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River Gator - The Lower Mississippi River Water Trail
The Lower Mississippi River Water Trail

Lower Mississippi River Map

Mississippi River Photos

Maps of the Lower Mississippi River

Plan your river canoeing or kayaking adventure with detailed maps of the Lower Mississippi River? Our Maps page has links to maps of the river from St. Francis to Arkansas City, and the best camping along Lower Mississippi Water Trail.

For tips on how to use Google Maps for planning your trip refer to this excerpt from the River Log, Reading Google Maps...Unlike highways which don't change shape or position with the seasons, the islands of the Mississippi River and their back channels are dramatically affected by water levels. And so the paddler needs to remember that the shapes of low-lying landmarks like the sandbars and wetlands seen on Google Satellite Maps or Google Earth is probably not what they are like on any given day when you are out on the river. more...

Canoe and Kayak Safety

The Mississippi River presents many challenges for paddlers, but when properly approached by experienced paddlers with the right equipment it can be the amongst most rewarding paddling in North America. River Gator has extensive information about canoe and kayak safety especially on the Mississippi River. Visit Safety under the Paddler's Guide and get prepared for your Mississippi River adventure.

Camping on the Mississippi River

The best camping on the Lower Mississippi River Water Trail is found within one mile perimeter of the locations listed on this Campsite Map. River campers, please be aware that actual sandbar size & shape very greatly with water level. In the River Log you can read detailed accounts of canoeing, kayaking, paddling and camping on the Lower Mississippi River. Select the area of the River where you'll be paddling or camping and there are descriptions to help you plan your paddling adventure.

THE RIVERGATOR is a mile-by-mile paddler’s guide
written for canoeists, kayakers, stand-up-paddleboarders,
and anyone else plying the waters of the Lower
Mississippi River in human-powered craft.

The Middle/Lower Mississippi River creates the longest
free-flowing water trail in the continental United States,
1155 miles from St. Louis to the Gulf of Mexico.

The name Rivergator is adopted from the best seller The
Navigator first published in 1801 by Zadok Kramer, with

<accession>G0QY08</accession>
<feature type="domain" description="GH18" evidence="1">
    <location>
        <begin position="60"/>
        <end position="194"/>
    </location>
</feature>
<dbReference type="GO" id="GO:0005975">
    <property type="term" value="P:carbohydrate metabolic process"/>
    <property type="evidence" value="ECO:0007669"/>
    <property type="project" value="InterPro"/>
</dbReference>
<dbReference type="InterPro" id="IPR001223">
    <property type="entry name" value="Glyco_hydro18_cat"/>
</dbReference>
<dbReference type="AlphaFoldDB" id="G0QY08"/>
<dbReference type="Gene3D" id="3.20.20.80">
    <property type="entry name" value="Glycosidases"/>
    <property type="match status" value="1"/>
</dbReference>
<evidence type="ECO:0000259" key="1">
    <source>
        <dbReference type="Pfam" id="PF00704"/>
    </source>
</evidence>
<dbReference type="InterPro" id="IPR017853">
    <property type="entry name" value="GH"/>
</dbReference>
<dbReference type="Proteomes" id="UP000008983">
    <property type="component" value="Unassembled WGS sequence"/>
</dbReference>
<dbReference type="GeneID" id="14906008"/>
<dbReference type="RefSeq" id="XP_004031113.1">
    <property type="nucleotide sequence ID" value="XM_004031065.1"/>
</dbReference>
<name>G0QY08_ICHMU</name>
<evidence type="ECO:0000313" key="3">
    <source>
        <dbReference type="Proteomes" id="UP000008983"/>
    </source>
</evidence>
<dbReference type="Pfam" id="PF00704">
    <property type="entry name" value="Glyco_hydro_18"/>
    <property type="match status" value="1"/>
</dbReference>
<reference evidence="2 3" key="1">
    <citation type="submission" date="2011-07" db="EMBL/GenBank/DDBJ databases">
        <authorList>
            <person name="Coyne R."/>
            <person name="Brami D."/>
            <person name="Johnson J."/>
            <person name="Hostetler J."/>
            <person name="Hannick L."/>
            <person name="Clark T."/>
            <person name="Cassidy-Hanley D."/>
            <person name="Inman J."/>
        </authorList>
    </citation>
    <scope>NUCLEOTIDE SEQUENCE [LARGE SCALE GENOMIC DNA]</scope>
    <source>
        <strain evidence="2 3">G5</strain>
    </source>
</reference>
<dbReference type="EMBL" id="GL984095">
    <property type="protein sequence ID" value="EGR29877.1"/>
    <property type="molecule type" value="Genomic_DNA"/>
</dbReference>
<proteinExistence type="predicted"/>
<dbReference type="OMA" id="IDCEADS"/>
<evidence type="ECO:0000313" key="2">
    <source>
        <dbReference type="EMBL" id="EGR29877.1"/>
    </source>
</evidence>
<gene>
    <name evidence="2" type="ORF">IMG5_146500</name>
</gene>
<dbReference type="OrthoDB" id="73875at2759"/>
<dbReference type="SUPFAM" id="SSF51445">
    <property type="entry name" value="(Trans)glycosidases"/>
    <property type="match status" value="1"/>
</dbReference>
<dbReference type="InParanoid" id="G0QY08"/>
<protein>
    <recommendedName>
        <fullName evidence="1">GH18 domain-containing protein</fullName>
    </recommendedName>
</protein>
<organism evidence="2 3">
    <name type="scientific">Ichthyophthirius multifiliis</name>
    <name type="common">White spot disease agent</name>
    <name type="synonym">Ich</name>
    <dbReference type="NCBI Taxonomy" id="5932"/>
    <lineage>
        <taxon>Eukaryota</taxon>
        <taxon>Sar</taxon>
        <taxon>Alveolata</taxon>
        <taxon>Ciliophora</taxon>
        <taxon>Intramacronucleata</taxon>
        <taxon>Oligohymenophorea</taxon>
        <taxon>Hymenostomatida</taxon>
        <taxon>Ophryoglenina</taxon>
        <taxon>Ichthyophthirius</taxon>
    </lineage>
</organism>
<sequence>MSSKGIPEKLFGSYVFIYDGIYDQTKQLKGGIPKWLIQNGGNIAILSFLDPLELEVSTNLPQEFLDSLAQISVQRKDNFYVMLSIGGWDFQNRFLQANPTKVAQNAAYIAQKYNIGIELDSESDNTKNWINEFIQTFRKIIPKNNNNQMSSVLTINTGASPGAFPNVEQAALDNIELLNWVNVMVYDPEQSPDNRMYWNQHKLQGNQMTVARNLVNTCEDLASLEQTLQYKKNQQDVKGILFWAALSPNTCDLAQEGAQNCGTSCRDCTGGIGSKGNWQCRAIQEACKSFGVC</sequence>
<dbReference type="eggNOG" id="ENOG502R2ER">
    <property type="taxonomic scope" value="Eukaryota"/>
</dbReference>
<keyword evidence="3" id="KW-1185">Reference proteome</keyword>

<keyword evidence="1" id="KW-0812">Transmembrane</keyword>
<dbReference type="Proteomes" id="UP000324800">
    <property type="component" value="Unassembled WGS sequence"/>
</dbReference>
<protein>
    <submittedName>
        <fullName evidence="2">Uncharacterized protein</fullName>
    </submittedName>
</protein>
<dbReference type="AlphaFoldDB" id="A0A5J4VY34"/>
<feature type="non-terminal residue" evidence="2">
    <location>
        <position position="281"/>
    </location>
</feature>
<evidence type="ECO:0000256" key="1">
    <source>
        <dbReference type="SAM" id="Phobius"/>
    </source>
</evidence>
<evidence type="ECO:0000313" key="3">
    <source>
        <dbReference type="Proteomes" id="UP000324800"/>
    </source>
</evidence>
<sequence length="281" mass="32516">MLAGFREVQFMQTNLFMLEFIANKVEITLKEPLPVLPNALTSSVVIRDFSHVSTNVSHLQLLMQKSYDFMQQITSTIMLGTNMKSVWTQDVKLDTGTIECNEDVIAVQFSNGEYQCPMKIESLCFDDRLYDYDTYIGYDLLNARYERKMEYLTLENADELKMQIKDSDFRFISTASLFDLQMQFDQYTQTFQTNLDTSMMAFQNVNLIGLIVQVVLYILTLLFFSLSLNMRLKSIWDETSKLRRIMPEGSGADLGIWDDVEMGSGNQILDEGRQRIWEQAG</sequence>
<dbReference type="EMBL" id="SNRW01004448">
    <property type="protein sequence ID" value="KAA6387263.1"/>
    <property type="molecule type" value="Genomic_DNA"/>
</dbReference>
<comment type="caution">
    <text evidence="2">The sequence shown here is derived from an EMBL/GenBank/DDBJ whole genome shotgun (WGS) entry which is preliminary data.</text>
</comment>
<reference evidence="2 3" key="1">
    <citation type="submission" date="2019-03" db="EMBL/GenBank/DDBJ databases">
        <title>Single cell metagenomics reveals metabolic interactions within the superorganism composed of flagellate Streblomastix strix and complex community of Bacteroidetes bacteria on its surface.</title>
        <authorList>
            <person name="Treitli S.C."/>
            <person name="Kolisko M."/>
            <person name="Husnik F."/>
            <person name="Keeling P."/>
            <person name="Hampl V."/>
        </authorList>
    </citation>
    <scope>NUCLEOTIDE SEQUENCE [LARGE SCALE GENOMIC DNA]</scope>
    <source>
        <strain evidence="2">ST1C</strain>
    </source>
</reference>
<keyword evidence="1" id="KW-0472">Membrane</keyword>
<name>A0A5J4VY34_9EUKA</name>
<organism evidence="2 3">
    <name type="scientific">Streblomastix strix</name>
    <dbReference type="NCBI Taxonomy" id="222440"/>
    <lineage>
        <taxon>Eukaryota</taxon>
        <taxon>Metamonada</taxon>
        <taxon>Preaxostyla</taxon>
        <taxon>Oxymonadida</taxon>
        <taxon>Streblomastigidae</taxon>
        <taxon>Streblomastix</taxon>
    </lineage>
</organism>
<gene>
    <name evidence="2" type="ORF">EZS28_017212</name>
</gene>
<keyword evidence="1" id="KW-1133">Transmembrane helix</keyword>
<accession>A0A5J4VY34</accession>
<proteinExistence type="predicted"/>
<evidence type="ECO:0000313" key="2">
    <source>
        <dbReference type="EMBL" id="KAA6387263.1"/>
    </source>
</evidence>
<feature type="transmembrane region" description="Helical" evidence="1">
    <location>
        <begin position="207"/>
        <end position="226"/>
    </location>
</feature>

the hope that Americans will rediscover their “wilderness
within,” the paddler’s paradise created by the Middle
Lower Mississippi Rivers.

Four year project. Website under construction. Dec
2014: add on St. Louis to Caruthersville and Vicksburg to
Baton Rouge. Dec 2015: website completed with the
addition of Baton Rouge to the Gulf and the Atchafalaya.

Useful for daytrippers and long distance paddlers alike.
Choose your section of the Lower Mississippi River to
explore by clicking on one of the sections below. Or click
on the full color base map and keep clicking through
increasing magnification of maps for details.

The below mileage corresponds to the mile system used
on the 2007 US Army Corps of Engineer River Maps.

Who is the River Gator written by?

The Rivergator was written by paddlers for paddlers. Primary author, John Ruskey, has been paddling, photographing, and documenting the islands, landings and channels of the Lower Mississippi River since 1982. A host of big river experts reviewed content and added details including legendary river guide Michael Clark (Big Muddy Adventures, St. Louis) author Ernest Herndon (Canoeing Mississippi, Canoeing Louisiana), and biologist Paul Hartfield (endangered species specialist for the US Fish & Wildlife). Project is coordinated by the Lower Mississippi River Foundation. The Rivergator website is made possible by many partners, including the Walton Family Foundation, which believes in "conservationomics": lasting solutions that make sense for the economy and the environment.

John Ruskey

Click here for complete Panel of Experts:


Including Rivergator Excerpt!
Most know the Mississippi River as the powerful, coffee-colored waterway that cuts through the center of America, or as the stomping grounds for Mark Twain's indelible characters. But it is also a viable wilderness thriving right under our noses. In pulling together writings from Muir, Thoreau, Roosevelt, Rivergator, and many, many others, I AM COYOTE makes a strong bid for the ultimate river island campfire anthology.

Rivergator: Paddlers Guide to the Lower Mississippi River from John Ruskey on Vimeo.